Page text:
Finally, I have learned that being surpassed by others can be a goal and not a threat. I find that discovery especially meaningful as a sustainable development student in a world facing a global pandemic, an environmental crisis and numerous humanitarian crises. I have learned that it is essential to reflect on what motivates me. For some people, the main goal when starting and leading a project will be to achieve fame and recognition, while for others it will be to ty to improve the world as a whole – which can imply achieving a specific goal such as protecting an endangered species. When the motivation is turned towards the rest of the world and not just towards oneself, I believe it is possible to achieve so much more. Indeed, when someone is focused on themselves and the fame that can come through leadership, teaching others can feel threatening. However, if one’s aim is to improve the world, then teaching becomes a powerful tool to elevate new people who can help to achieve that exact mission. I recently took part in a talk from the marine biologist Dr Asha de Vos. She has been working for decades on the preservation of the blue whale, is one of the key researchers on that topic and was in the BBC 100 women in 2018. What really stroke me during her talk was the decision she took to invest time and energy into spreading her knowledge and skills widely. She discussed how easy it can be to feel threatened when forming another person to do exactly the job one is doing. However, she explained that for her it was absolute evident to teach, as what is the most important to her is the protection of her homeland Sri Lanka, not her social status. I find it deeply inspiring, especially as too often in the field of environmental conservation we can see individual’s desires to be famous or in a position of power overpower the aim to preserve the environment. Deciding to spread knowledge and share a position of leadership is challenging. It takes self-confidence, an ability to trust others and to work with people. It can feel scary in a society where social status is so important. However, I believe it is deeply worth it. In French, we have the saying “the student will surpass the master”. I used to see it as a motivational quote for the student and a form of threat for the master. Now I believe that the student surpassing the master is not a failure, but an amazing achievement from the master and a beautiful legacy for the present and the future.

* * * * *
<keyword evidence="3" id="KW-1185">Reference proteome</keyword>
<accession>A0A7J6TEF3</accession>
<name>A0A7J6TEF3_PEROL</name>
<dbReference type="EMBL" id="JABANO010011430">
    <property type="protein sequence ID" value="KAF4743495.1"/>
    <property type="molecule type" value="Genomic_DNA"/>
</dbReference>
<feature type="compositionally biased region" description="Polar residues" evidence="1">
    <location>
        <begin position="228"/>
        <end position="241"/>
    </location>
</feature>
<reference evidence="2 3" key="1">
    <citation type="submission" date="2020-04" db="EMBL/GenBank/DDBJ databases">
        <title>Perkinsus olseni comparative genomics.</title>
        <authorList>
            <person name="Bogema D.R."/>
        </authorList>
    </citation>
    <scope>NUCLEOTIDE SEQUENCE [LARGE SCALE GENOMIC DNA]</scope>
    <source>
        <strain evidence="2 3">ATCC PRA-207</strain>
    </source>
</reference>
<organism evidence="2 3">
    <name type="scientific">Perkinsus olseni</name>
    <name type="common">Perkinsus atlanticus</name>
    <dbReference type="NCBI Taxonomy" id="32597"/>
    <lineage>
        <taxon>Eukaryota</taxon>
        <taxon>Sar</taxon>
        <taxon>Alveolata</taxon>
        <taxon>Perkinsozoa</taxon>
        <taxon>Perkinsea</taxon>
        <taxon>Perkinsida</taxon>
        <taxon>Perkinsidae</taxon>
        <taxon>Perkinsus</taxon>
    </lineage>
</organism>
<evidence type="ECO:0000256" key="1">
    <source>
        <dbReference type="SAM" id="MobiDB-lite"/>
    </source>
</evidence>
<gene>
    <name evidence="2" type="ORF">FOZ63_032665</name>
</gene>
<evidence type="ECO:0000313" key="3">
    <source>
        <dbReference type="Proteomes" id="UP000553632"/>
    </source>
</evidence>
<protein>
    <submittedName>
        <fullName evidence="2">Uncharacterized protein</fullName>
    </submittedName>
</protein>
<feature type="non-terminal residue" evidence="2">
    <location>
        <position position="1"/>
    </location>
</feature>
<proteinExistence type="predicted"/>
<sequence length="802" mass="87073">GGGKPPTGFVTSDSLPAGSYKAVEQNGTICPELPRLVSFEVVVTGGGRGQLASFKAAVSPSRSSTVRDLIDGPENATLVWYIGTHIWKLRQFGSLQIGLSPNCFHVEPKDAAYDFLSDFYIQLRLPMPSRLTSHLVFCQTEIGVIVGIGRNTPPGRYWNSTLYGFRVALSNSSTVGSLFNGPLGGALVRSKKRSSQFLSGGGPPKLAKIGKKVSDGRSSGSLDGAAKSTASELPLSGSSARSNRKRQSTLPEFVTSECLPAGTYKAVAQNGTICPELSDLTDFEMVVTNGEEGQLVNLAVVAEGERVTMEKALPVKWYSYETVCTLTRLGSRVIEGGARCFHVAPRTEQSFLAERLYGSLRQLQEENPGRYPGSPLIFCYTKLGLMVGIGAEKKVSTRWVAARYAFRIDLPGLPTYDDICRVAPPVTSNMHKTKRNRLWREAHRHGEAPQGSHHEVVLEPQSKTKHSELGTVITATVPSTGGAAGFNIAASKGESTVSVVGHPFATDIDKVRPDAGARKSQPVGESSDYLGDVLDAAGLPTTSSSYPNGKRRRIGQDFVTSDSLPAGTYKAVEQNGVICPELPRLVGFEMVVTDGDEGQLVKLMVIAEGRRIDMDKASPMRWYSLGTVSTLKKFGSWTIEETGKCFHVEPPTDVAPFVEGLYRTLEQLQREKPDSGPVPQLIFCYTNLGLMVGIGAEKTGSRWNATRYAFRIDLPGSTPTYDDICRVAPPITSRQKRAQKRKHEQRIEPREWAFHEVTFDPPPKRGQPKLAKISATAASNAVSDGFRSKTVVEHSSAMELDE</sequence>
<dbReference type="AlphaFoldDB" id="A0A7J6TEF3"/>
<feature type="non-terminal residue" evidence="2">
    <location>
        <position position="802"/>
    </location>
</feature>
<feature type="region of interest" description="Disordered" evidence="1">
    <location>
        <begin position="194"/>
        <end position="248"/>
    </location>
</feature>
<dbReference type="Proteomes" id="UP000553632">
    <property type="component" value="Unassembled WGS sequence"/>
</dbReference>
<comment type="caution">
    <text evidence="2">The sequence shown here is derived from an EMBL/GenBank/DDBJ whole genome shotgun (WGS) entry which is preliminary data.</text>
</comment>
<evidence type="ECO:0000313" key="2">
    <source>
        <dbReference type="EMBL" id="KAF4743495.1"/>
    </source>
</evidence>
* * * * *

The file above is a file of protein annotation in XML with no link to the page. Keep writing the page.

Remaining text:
My Laidlaw scholarship is now coming to an end, and I am so grateful I have been able to take part in it. To say it concisely, it has been a great journey, I have learned tremendously, and I am more motivated than ever to change the world all together!


Mathilde Roze

Student, University of St Andrews